The whole proceeding took on the aura of a homosexual Academy Awards Night. The Queens pranced out to the street blowing kisses and waving to the crowd. A beauty of a specimen named Stella wailed uncontrollably while being led to the sidewalk in front of the Stonewall by a cop. She later confessed that she didn’t protest the manhandling by the officer, it was just that her hair was in curlers and she was afraid her new beau might be in the crowd and spot her. She didn’t want him to see her this way, she wept.
The crowd began to get out of hand, eye witnesses said. Then, without warning, Queen Power exploded with all the fury of a gay atomic bomb. Queens, princesses and ladies-in-waiting began hurling anything they could get their polished, manicured fingernails on. Bobby pins, compacts, curlers, lipstick tubes and other femme fatale missiles were flying in the direction of the cops. The war was on. The lilies of the valley had become carnivorous jungle plants.
Urged on by cries of “C’mon girls, lets go get’em,” the defenders of Stonewall launched an attack. The cops called for assistance. To the rescue came the Tactical Patrol Force.
Flushed with the excitement of battle, a fellow called Gloria pranced around like Wonder Woman, while several Florence Nightingales administered first aid to the fallen warriors. There were some assorted scratches and bruises, but nothing serious was suffered by the honeys turned Madwoman of Chaillot.
Official reports listed four injured policemen with 13 arrests. The War of the Roses lasted about 2 hours from about midnight to 2 a.m. There was a return bout Wednesday night.
Two veterans recently recalled the battle and issued a warning to the cops. “If they close up all the gay joints in this area, there is going to be all out war.”
Bruce and Nan
Both said they were refugees from Indiana and had come to New York where they could live together happily ever after. They were in their early 20’s. They preferred to be called by their married names, Bruce and Nan.
“I don’t like your paper,” Nan lisped matter-of-factly. “It’s anti-fag and pro-cop.”
“I’ll bet you didn’t see what they did to the Stonewall. Did the pigs tell you that they smashed everything in sight? Did you ask them why they stole money out of the cash register and then smashed it with a sledge hammer? Did you ask them why it took them two years to discover that the Stonewall didn’t have a liquor license.”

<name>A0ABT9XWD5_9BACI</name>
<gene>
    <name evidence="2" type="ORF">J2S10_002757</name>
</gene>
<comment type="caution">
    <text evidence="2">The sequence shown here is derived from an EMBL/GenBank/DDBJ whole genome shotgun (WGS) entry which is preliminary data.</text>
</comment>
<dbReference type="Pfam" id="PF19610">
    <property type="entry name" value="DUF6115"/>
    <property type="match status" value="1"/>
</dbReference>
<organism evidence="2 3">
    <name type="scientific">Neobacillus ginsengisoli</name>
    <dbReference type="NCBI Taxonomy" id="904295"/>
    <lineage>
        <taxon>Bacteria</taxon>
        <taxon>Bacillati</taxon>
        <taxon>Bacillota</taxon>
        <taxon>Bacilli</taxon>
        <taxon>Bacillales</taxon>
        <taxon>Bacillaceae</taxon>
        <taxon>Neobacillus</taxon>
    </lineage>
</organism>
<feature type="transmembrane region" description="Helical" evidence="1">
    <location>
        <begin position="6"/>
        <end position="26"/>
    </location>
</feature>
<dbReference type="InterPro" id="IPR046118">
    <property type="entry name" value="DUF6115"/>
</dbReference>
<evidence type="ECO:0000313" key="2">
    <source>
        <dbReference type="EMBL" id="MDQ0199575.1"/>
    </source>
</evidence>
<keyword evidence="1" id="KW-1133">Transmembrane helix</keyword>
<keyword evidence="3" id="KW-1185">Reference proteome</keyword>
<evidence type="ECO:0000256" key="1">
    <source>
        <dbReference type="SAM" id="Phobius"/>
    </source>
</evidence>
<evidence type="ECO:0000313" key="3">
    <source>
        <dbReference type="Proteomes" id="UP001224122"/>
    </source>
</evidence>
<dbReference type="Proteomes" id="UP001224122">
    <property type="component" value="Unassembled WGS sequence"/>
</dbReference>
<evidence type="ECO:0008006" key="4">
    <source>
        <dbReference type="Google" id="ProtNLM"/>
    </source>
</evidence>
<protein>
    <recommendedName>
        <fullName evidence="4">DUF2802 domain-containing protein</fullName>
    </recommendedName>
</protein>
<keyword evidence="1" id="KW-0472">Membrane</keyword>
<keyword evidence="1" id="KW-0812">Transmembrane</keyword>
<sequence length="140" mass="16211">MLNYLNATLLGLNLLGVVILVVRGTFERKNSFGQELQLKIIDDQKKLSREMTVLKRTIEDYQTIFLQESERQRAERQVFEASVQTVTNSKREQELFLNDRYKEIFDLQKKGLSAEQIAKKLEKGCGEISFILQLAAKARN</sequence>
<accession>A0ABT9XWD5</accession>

Bruce nodded in agreement and reached over for Nan’s trembling hands.
“Calm down, doll,” he said. “Your face is getting all flushed.”
Nan wiped her face with a tissue.
“This would have to happen right before the wedding. The reception was going to be held at the Stonewall, too,” Nan said, tossing her ashen-tinted hair over her shoulder.
“What wedding?,” the bystander asked.
Nan frowned with a how-could-anybody-be-so-stupid look. “Eric and Jack’s wedding, of course. They’re finally tieing the knot. I thought they’d never get together.”
“We’ll have to find another place, that’s all there is to it,” Bruce sighed. “But every time we start a place, the cops break it up sooner or later.”
“They let us operate just as long as the payoff is regular,” Nan said bitterly. “I believe they closed up the Stonewall because there was some trouble with the payoff to the cops. I think that’s the real reason. It’s a shame. It was such a lovely place. We never bothered anybody. Why couldn’t they leave us alone?”
Shirley Evans, a neighbor with two children, agrees that the Stonewall was not a rowdy place and the persons who frequented the club were never troublesome. She lives at 45 Christopher St.
“Up until the night of the police raid there was never any trouble there,” she said. “The homosexuals minded their own business and never bothered a soul. There were never any fights or hollering, or anything like that. They just wanted to be left alone. I don’t know what they did inside, but that’s their business. I was never in there myself. It was just awful when the police came. It was like a swarm of hornets attacking a bunch of butterflies.”
A reporter visited the now closed Stonewall and it indeed looked like a cyclone had struck the premisses.
Police said there were over 200 people in the Stonewall when they entered with a warrant. The crowd outside was estimated at 500 to 1,000. According to police, the Stonewall had been under observation for some time. Being a private club, plain clothesmen were refused entrance to the inside when they periodically tried to check the place. “They had the tightest security in the Village,” a First Division officer said, “We could never get near the place without a warrant.”
The men of the First Division were unable to find any humor in the situation, despite the comical overtones of the raid.
“They were throwing more than lace hankies,” one inspector said. “I was almost decapitated by a slab of thick glass. It was thrown like a discus and just missed my throat by inches. The beer can didn’t miss, though, “it hit me right above the temple.”
Police also believe the club was operated by Mafia connected owners. The police did confiscate the Stonewall’s cash register as proceeds from an illegal operation. The receipts were counted and are on file at the division headquarters. The warrant was served and the establishment closed on the grounds it was an illegal membership club with no license, and no license to serve liquor.
The police are sure of one thing. They haven’t heard the last from the Girls of Christopher Street.
“We May have lost the battle, but the war is far from over”.
Fifty years later, thanks to some courageous individuals, the world is a better place. I salute them with deep gratitude. Today, because of their lead, many battles have been won …but the war is far from over.